Is pm a private matter?

Hi all,

I'm a new member to the site from Finland. I'm 33 years, male, and I have AV block 3, and it was diagnosed about 6 years ago. A PM was recommended from the beginning but I have been reluctant to have one. I haven't had any major problems with my health, although now I maybe understand better why I never was the best in any sports in school. 

After the diagnose, I have been regularly tested to find out if there are any changes to HR. (Holter, ultrasound etc.) Now we are having our first child in March and I finally agree to have the PM just to eliminate the sudden death risk. I have asked that the procedure will be done after the birth, so I wouldn't have too much stress at the same time.

I have many fears and anxiety about the whole PM thing. Especially the mental side of it. I have never thought myself as a person with heart problem. With a PM I think the condition will be reminded daily by the apparatus in my chest. And other fear is the social side of it. I don't want to tell about the condition to anyone outside family. I don't need the pity or the curiosity of co-workers and others. I don't know what to think, my head feels like bee's nest, all thoughts buzzing and jumping around.

How have you managed the situation and have you had similar fears? 



Common questions

by Theknotguy - 2019-01-18 12:37:15

Your questions are very common.  Most of us don't think of ourselves as having heart problems until we ended up in a hospital and came out with a pacemaker.  Same for me.  I was walking in the woods with the dogs when I collapsed.  Woke up six days later with a pacemaker implanted.  Quite a  surprise!  I knew I had heart problems, just didn't think I'd need a pacemaker that soon.  

It is very hard for people without the foreign object in their body to understand what it feels like to have a pacemaker.  At first you are constantly  reminded you have a pacemaker.  After a while, you go about your life and forget you have it.  It becomes part of you and is mostly out of mind.  I am reminded of mine more often than others, but I'm on this forum so am reminded.  Of the ten people I know with pacemakers, nine of them go about  their lives rarely thinking about their pacemaker.  They are reminded only when they have to go to doctor visits.  

As far as other people knowing....  Aside from your spouse, children, doctor, and medical people, no one will know you have a pacemaker unless you tell them.  There are no outward signs unless you are swimming and they see the scar.  Even then they might not know what the scar is for.  And, for most of us, you can barely see the scar.  I volunteer in a hospital and most of the people in the hospital are surprised when I tell them I have a pacemaker.   Otherwise they would never know.  So there really are not any outward signs of having a pacemaker.  

The benefits outweigh the negatives.  Your heart beats better, you have a better blood supply, and you feel better because you have more oxygen in your body.  If you look around the forum you'll see people with pacemakers doing almost everything people without pacemakers do.  We even had a person who did skydiving with a pacemaker.  So the pacemaker, in and of itself, isn't a hindrance to a normal life, it's a help. 

I hope this has answered some of your questions.  My best wishes for your future.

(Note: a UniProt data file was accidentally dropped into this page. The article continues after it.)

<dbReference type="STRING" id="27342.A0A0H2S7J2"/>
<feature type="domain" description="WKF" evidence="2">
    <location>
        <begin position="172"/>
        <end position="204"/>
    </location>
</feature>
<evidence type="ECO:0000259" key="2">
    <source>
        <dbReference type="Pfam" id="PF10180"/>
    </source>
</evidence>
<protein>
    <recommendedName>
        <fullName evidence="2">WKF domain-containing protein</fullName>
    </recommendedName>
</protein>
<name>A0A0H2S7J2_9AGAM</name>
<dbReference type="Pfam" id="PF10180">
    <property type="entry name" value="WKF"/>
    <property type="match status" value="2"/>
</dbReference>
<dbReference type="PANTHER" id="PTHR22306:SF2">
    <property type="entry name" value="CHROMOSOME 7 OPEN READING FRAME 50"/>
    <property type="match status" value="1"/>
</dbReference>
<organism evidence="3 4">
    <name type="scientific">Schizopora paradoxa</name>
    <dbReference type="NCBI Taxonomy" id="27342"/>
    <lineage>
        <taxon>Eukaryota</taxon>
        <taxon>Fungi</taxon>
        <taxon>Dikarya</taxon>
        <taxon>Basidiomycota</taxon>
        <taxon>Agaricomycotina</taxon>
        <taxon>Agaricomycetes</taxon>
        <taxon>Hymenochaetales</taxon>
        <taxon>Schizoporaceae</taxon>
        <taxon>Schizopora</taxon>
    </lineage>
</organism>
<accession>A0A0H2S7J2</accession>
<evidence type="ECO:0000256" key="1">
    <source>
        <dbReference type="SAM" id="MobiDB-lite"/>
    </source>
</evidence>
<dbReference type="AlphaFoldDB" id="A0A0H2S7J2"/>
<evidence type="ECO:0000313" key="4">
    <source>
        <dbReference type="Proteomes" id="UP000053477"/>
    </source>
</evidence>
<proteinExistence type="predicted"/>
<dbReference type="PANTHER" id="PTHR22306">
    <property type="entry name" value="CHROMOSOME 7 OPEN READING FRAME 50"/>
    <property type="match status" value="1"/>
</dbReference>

Thanks for the reply

by MarinerT - 2019-01-18 13:10:53

I'm sure this forum helps me a lot. It's quite hard to put your focus to the benefits of pacemaker, when your emotions trigger only fear. Fear of death, shame, unknown.. And then I try to think that, this isn't a big deal, people have survived much worse things. But the only person I know with pacemaker is my granny. And that's one of the hardest things to swallow. I'm sure that almost all young patients have these kind of feelings. And I hope here I can find and write with people who have gone through similar situations.

Heart problems

by Theknotguy - 2019-01-18 17:02:32

Heart problems occur at any age.  We have children in the womb who need pacemakers, and the gentleman who sits next to me in church, at age 94 needs one.  So age isn't necessarily a factor in heart issues.  

What IS a factor is treatment.  I was walking the dogs in the woods.  If it would have been 1993 I would have been dead.  Since it was 2013 medical treatment had advanced enough that I survived.  So, if you have heart issues and there is an accepted treatment that will extend your life and make it better, you should make yourself available to it.  Risk is risk.  Ignoring the risk may seriously shorten your life.  And remember, if you live in a third world country you wouldn't necessarily have the option for a pacemaker.  

The newest pacemakers fit inside the heart and last for at least 15 years.  You may qualify for one.  Implant of the inside-the-heart pacemakers is via artery placement so they no longer have to open the chest.  Faster recovery, better life.  We still have the big, bulky pacemakers for those who need advanced features.  Technology is great when it works.  

We see people wearing glasses.  We don't think a thing about it.  So having a medical device to be able to see better is universally accepted.  The pacemaker is a medical device for the heart.  

I too did not like having to rely on a pacemaker to live.  But my other option was being dead.  And being dead is no fun at all.  

There are worse things than needing a pacemaker

by Gotrhythm - 2019-01-18 17:45:28

You are really loading a lot of emotional meaning onto having a pacemaker. Realizing that you have a heart that needs a pacemaker to keep going is a lot to take in. Everyone has feelings, doubts, anxieties, but your feelings seem out of proportion.

There's no shame in having a pacemaker. It doesn't mean you are a cripple and having a pacemaker in no way cripples you. Nothing you did caused the problem, nothing you could have done would have prevented it. 

You might want to seek some counseling around needing pacemaker so that you can approach  it more realistically. Also you need clear goals around what a pacemaker can do for you.A counselor can help you face your fears, figure what's rational and what's not, and help you toward a more positive outlook. 

Do check our archives. You will see that not all of us are grannies. We have people your age and younger in our membership.

Reasonable advices